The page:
|Note: If you see this text you use a browser which does not support usual Web-standards. Therefore the design of Media Art Net will not display correctly. Contents are nevertheless provided. For greatest possible comfort and full functionality you should use one of the recommended browsers.|
«Art and Television—Adversaries or Partners?»
Is television an art?
Television began in the Federal Republic of Germany punctually on Christmas Day of 1952. One year later, some 10,000 viewers were able to tune into the programmes transmitted every evening by the country's only TV channel. This development was comparable with that in the other European states where television was concurrently being established as a public institution. In the USA, the medium's influence grew more rapidly due to the commercial television networks; by 1960, up to 10 colour programmes were available all day and families were spending some 5 hours daily in the front of the TV set. German viewers were not offered a choice of programmes until 1963, when a second public service began transmission. From 1964 onward, television reached practically the entire West German population over 10 million TV sets, every one of which served, in statistical terms, 2.5 viewers each.
Television had in the course of a decade become the mass medium with the widest distribution range. During this period it had also become, as one chief producer complained, the «favourite whipping boy of German cultural critics». (1) Theodor Adorno summarized in 1953 the ingrained scepticism widespread among intellectuals about the compelled triviality which resulted from the mass dissemination and their even deeper distrust of the medium's powers of manipulation: «The medium itself, however, fits into the comprehensive scheme of the cultural industry and, as a combination of film and radio, advances its tendency to surround and intercept from all sides public consciousness. Through television one comes closer to the goal, that dreamless dream, of having a reproduction of the entire material world in an image that penetrates all the organs, and at the same time one can inconspicuously smuggle into this world anything that one considers becoming to the real world. » (2) Adorno had adopted this far-seeing attitude on the basis of his studies of commercial TV in the USA. Most of the writers who placed their hopes in the cultural role of public German television lacked Adorno's viewing experience; as if the notion of art were a universal weapon to combat a sceptical view of the media, they seldom omitted the signal word «Kunst» from the titles of their publications. (3) In a mood of purposive optimism one such author wrote in 1953: «Television is already an art today. Undoubtedly, it will be the art of tomorrow. » (4)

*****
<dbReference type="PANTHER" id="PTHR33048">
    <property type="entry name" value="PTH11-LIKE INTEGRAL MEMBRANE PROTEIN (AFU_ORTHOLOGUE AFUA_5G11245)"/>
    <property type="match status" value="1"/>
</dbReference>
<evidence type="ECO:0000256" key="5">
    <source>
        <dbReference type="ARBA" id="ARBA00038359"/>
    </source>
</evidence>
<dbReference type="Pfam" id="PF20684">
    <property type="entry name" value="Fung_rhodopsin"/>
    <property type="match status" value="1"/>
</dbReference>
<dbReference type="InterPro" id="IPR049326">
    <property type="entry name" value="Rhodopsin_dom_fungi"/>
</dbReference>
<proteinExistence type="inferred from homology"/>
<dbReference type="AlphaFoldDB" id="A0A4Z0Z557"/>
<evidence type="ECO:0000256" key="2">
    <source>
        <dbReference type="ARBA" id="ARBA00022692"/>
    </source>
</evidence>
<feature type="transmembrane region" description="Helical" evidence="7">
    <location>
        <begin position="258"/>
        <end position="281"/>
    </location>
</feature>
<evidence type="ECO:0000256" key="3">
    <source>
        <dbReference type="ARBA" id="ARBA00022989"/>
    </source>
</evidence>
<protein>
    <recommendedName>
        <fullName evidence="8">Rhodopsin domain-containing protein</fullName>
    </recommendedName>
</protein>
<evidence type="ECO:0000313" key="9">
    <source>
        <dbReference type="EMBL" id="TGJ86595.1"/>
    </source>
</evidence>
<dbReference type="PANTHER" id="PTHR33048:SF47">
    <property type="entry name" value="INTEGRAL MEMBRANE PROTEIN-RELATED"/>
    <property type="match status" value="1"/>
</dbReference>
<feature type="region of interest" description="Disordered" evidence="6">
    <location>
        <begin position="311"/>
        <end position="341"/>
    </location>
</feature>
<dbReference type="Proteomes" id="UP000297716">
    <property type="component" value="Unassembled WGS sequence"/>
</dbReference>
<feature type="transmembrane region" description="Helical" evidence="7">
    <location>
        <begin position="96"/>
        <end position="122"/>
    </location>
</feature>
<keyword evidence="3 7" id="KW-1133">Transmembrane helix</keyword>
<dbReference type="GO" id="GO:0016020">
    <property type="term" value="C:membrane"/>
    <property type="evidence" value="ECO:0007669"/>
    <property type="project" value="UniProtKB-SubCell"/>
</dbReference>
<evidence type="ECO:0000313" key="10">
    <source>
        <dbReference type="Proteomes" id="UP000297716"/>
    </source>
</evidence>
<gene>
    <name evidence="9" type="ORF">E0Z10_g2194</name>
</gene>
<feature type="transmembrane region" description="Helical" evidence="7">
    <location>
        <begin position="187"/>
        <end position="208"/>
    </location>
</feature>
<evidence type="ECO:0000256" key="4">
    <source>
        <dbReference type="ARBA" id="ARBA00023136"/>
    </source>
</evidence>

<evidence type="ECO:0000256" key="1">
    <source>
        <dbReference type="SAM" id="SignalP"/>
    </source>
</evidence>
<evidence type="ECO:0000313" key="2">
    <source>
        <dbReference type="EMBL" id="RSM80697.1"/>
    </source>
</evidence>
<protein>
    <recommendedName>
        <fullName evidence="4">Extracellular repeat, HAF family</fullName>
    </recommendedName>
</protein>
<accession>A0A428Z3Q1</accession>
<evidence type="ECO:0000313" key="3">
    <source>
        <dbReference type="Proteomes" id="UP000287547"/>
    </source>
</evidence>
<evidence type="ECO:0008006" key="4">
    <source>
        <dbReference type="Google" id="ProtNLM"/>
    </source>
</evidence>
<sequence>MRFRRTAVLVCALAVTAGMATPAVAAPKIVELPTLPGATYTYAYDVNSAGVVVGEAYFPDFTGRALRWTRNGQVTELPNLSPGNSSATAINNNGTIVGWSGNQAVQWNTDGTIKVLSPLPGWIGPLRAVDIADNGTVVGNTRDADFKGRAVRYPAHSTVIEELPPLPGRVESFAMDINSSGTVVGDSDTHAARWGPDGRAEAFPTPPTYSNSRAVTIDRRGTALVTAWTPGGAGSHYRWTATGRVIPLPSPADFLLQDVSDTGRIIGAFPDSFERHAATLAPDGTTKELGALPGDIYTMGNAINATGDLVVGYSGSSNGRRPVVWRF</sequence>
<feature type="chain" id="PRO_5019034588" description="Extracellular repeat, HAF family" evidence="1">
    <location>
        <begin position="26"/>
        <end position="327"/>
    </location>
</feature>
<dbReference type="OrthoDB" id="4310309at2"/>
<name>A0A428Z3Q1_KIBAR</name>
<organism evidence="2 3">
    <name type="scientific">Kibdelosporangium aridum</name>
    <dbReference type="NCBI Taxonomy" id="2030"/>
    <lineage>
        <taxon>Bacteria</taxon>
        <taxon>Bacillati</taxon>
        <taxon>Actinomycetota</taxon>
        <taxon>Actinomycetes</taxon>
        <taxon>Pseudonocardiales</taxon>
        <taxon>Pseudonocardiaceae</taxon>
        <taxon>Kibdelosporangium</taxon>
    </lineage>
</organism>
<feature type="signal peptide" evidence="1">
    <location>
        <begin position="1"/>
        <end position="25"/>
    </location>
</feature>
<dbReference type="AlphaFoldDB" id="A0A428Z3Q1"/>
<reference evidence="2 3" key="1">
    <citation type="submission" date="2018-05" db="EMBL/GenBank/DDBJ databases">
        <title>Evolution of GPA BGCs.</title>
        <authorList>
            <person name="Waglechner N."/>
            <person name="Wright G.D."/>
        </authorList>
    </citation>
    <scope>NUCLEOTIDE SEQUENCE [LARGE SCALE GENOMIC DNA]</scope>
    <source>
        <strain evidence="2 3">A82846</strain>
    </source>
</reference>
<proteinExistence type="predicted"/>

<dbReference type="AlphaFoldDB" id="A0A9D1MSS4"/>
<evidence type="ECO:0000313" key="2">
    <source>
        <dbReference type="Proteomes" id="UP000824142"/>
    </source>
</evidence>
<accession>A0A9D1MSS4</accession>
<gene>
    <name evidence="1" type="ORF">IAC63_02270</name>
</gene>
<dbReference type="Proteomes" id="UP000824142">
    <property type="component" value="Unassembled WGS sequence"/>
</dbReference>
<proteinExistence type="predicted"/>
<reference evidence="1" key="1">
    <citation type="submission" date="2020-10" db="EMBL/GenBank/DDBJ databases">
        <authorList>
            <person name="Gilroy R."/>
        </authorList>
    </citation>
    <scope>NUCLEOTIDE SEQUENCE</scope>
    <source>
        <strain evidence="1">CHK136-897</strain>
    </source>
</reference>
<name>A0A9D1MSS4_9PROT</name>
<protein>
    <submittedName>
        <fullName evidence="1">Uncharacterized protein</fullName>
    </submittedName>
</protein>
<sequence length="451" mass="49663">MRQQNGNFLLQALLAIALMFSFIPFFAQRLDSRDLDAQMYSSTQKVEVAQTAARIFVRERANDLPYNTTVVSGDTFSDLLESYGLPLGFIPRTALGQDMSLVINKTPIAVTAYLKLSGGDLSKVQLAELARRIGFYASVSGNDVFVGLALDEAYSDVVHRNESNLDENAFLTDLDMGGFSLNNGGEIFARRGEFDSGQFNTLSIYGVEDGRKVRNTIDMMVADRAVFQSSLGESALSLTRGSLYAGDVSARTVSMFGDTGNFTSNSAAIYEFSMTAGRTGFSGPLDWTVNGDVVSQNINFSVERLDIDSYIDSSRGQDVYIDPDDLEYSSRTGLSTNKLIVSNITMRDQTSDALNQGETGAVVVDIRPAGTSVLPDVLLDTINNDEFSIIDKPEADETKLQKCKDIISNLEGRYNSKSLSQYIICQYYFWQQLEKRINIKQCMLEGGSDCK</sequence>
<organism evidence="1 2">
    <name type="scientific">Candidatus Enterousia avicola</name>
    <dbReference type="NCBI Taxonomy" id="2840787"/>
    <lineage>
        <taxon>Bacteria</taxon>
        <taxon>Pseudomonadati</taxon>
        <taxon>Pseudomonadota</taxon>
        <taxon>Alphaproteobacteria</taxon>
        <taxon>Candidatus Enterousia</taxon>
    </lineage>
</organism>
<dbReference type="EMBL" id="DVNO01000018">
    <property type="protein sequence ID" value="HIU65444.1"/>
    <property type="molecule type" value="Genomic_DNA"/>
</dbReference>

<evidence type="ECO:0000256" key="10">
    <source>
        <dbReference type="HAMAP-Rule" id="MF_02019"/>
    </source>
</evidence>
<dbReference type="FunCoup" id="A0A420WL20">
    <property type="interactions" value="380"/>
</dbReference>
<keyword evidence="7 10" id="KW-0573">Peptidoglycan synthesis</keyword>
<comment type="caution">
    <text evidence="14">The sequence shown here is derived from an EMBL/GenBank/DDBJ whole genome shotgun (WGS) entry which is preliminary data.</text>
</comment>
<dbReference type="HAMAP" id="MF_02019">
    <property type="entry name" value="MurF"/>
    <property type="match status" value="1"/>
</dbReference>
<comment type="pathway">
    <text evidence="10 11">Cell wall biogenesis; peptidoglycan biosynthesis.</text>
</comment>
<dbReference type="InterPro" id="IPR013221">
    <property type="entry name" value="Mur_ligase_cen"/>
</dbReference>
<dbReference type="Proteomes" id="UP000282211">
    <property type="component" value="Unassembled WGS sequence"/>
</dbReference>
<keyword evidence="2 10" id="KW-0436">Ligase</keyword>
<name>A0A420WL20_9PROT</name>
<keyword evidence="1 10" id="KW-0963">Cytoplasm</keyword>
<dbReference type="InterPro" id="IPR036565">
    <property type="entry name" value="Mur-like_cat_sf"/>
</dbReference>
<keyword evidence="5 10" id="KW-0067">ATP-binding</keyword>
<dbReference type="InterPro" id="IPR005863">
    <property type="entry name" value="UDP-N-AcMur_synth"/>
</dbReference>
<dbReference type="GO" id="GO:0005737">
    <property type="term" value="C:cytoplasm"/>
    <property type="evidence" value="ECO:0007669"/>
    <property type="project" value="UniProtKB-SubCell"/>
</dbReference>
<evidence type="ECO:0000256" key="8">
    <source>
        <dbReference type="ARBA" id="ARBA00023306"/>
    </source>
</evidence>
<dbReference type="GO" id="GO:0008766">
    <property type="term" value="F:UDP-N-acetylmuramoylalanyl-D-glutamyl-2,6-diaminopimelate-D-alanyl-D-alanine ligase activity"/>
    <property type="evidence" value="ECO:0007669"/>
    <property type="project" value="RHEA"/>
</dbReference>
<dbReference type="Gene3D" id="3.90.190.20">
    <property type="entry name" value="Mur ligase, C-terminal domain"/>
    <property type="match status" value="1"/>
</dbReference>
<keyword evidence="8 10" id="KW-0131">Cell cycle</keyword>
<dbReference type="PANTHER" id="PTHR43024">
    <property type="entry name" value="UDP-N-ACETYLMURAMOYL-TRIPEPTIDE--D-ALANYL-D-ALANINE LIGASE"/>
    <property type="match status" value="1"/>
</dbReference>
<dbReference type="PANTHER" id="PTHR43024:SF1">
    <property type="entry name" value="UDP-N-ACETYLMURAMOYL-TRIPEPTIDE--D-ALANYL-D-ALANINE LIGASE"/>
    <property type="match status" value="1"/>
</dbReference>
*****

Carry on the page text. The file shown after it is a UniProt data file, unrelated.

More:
Artists and television
Artists' concepts might even have had a chance of being considered in the founding days of television. The «Spatialist» group led by Lucio Fontana was invited to make a TV appearance when transmission began in Italy in 1952, for instance, but it was to be a one-off event. For the occasion the group wrote an emphatic manifesto welcoming television as «an artistic means for which we have long been waiting». (5) When Nam June Paik and Wolf Vostell began to work with television in West Germany ten years later, however, the situation was very different: they were among the 10 million recipients of TV in 1963, and instead of shaping TV programmes they could only show on inexpensive second-hand TV sets suggested new modes of handling the electronic picture. They had no share in the dissemination potential of the medium, indeed their aim was to counteract the way television universally distributed uniform pictures. The international parallelism mentioned in the chapter about the beginnings of media art applied also to artistic work with television. (6). In and around 1962/63, several artists working in isolation began to use TV sets in their art-works. Günther Uecker, for example, studded a TV set with nails, while Tom Wesselman mounted a TV set inside a picture, Cesar presented a TV set divested of its casing, and Isidore Isou mounted a template in front of the screen. (7) All these artists were only able to take recourse to television as a «fait accompli» and integrate the unchanged TV programme as an element of an assemblage or object. By contrast, Paik and, to some degree, Vostell were fired by the ambition to overcome a purely receptive attitude to television. Modest as their possibilities of implementing this aim were, the modified TV sets of either artist staked a claim for everyone to autonomously compose the electronic picture in protest against the uniform diet of scheduled programmes. This reversal of the principle on which the «broadcast» medium was based was in the tradition of Brecht, who in the 1930s had called for a transformation of radio «from distribution apparatus to communication apparatus». (8) It would take several decades for this universal access to the electronic image to become part of everyday life in the age of the Internet and multimedia. Television's Big Brother role as inevitable counterpart for any subjection of the electronic image to the artistic will continued well into the 1980s. The differing attitudes of artists to television can be characterized with the words aggression, transformation, cooperation and confrontation, and these will serve as leitmotifs in the below.